Photo Credit: Shutterfreek
Who do you tip, and how much?!? With so many vendors, all the numbers can get confusing. Don't worry! We are here to help!
Before your wedding day, prepare all of your tips in envelopes with cash or checks and put the vendor's names on them. Pass them off to your coordinator at the rehearsal the night before or first thing when you arrive. They will pass them out throughout the evening so you don't have to worry about it!
Tipping is generally not required! The choice is totally up to you based on the service you have received. If you do choose to tip your vendors, below are the amounts they most commonly get:
Catering: The standard for tipping full service catering staff is to give 10-20% of the total food cost of the bill. This amount is found from the food and beverage cost only, not to whole total. If you have a less full service catering option, we typically see $50 - $100 per staff member working that night.
Bar: Bar services will typically give you the option of allowing them to have a tip jar out on the bar. If a tip jar is out, an additional tip is not expected. If you choose not to allow a tip jar, $150-$200 per bartender is standard.
Photographer and Videographer: Giving them an extra $100 to $300 is a nice gesture. If there are two or three shooters, giving a $50 to $100 tip to each person who is not the main shooter is optional.
Officiant: Often times officiants won't accept tips, but a $100 donation to their church is a great way to thank them. If the officiant is non-denominational, consider giving them a $100 tip, especially if they aren't charging for your service. If you are having a friend or family member officiate the wedding, it is standard to get them a gift as a thank you instead of a tip.
Hair and Makeup Artist: A 20 percent tip is expected, just like it would be for any other regular salon visit.
Band or DJ: For bands, we typically see $25-$100 per musician. DJ's typically get anywhere from $50-$200 or 15% of the overall bill.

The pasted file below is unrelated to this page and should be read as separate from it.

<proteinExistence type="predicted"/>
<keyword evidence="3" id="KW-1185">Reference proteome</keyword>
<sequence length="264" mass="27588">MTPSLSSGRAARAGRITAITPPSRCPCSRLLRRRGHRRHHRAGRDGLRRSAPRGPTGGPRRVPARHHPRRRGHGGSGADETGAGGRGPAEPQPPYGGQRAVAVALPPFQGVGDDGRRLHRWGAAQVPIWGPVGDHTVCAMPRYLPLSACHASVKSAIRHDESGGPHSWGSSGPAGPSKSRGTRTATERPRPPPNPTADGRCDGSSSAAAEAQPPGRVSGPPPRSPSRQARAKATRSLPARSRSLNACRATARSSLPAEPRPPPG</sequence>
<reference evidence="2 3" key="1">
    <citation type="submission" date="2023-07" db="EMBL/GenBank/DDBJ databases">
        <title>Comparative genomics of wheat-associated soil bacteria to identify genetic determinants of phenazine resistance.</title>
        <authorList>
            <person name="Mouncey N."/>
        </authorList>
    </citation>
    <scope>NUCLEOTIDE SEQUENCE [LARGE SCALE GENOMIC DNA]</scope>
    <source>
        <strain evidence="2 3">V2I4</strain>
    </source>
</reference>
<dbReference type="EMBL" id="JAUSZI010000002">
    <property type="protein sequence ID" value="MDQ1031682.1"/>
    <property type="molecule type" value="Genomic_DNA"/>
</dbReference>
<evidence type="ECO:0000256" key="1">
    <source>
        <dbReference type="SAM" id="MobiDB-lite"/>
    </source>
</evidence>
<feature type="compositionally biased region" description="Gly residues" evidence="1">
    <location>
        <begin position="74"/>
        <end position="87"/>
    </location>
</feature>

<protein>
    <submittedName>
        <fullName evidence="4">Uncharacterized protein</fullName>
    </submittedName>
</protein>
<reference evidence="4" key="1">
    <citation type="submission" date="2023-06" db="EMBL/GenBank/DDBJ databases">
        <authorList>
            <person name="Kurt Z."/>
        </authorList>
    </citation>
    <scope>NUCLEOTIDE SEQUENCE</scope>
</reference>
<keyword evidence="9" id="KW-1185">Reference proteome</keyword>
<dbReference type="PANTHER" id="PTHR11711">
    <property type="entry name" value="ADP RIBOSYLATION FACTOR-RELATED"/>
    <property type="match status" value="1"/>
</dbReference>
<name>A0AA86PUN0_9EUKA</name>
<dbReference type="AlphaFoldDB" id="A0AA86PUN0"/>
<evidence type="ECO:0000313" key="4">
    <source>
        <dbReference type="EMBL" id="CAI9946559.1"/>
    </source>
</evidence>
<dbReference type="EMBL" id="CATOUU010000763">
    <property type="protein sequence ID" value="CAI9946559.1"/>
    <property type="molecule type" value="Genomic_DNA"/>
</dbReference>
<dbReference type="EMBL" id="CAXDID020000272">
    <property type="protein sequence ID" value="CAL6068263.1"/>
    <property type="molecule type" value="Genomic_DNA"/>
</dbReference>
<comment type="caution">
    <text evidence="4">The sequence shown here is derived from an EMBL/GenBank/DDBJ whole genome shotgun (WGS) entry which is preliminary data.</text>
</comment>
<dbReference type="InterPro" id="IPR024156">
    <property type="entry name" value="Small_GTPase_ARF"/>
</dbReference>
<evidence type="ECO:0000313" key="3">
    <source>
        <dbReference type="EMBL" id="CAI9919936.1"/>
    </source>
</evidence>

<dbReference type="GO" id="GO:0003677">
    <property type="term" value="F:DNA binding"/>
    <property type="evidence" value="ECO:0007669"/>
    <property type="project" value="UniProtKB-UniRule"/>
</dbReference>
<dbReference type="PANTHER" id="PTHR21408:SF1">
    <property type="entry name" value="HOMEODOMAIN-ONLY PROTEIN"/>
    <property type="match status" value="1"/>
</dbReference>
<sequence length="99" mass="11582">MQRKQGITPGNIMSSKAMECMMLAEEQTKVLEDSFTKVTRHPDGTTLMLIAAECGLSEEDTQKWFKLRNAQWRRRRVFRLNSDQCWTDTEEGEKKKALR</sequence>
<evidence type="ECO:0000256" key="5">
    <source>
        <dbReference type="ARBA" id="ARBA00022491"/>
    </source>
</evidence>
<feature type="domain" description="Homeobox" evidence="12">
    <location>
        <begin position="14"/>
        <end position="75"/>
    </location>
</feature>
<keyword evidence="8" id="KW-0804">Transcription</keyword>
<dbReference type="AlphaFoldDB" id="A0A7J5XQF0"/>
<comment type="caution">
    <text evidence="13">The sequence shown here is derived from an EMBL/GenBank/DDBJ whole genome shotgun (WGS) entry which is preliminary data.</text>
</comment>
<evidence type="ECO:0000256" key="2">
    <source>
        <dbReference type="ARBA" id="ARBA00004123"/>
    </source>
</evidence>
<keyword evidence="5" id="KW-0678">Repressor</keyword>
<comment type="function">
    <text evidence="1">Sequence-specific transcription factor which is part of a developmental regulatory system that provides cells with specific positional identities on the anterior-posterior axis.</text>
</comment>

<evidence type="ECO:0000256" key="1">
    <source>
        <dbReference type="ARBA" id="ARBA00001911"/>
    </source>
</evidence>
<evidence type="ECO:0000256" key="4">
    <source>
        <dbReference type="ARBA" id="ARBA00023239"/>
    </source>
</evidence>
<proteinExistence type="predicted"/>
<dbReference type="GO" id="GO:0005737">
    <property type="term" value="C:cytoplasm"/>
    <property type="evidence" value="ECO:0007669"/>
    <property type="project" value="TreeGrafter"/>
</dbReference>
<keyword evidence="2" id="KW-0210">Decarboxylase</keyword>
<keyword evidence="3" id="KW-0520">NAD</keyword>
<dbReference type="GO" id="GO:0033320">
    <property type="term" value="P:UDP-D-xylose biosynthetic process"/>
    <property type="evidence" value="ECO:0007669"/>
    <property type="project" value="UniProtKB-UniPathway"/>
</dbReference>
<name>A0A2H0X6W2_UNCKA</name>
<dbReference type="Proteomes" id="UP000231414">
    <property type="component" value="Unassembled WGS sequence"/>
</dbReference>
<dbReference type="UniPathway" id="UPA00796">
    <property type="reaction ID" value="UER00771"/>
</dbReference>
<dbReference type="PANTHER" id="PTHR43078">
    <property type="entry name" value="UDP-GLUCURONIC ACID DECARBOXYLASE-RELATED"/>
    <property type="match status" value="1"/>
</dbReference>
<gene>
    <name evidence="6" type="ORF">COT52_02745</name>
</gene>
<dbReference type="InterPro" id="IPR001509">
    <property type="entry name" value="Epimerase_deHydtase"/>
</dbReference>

Transportation: A Transportation is the only vendor where we have seen required tips. Be sure to clarify if you are paying a "driver fee" which is not a tip, or an actual tip on your invoice. Most transportation companies expect 10-20% of the cost of the charter itself per driver.
Florist: The florist doesn't always expect a tip, but you can consider giving them a $50 - $200 tip especially if they are there for setup or breakdown. If you have a large floral order with installation work, we have also seen tips as large at 10-20% of the total bill.
Wedding Planner: Offering a tip of $50-$250 is a nice way of saying "thank you" for the efforts, but isn't required. If you have a full planning or design package, we sometimes receive 10% of the total bill. $50-$100 is nice for assistants.
Rentals: It is not very common for rental staff to get a tip. If they are delivering a large amount of items or doing a tent setup, it can be nice to give $20-$100 per person.
Bakers: It is not very common for bakers to get a tip at the event. If a tip is given, it is usually done on the invoice or at the tasting. If they are delivering a large amount of items it can be nice to give $20-$100.
Here are a few suggestions if you can't give a monetary tip:
Flowers, a thank you note, a small gift and possibly the most important... A REVIEW! Leaving your vendors a review on their website, or other wedding service websites like The Knot is a great way to show your vendor how much you appreciate them. Your positive review will help them book future clients and allow them to keep doing the work that they love to do!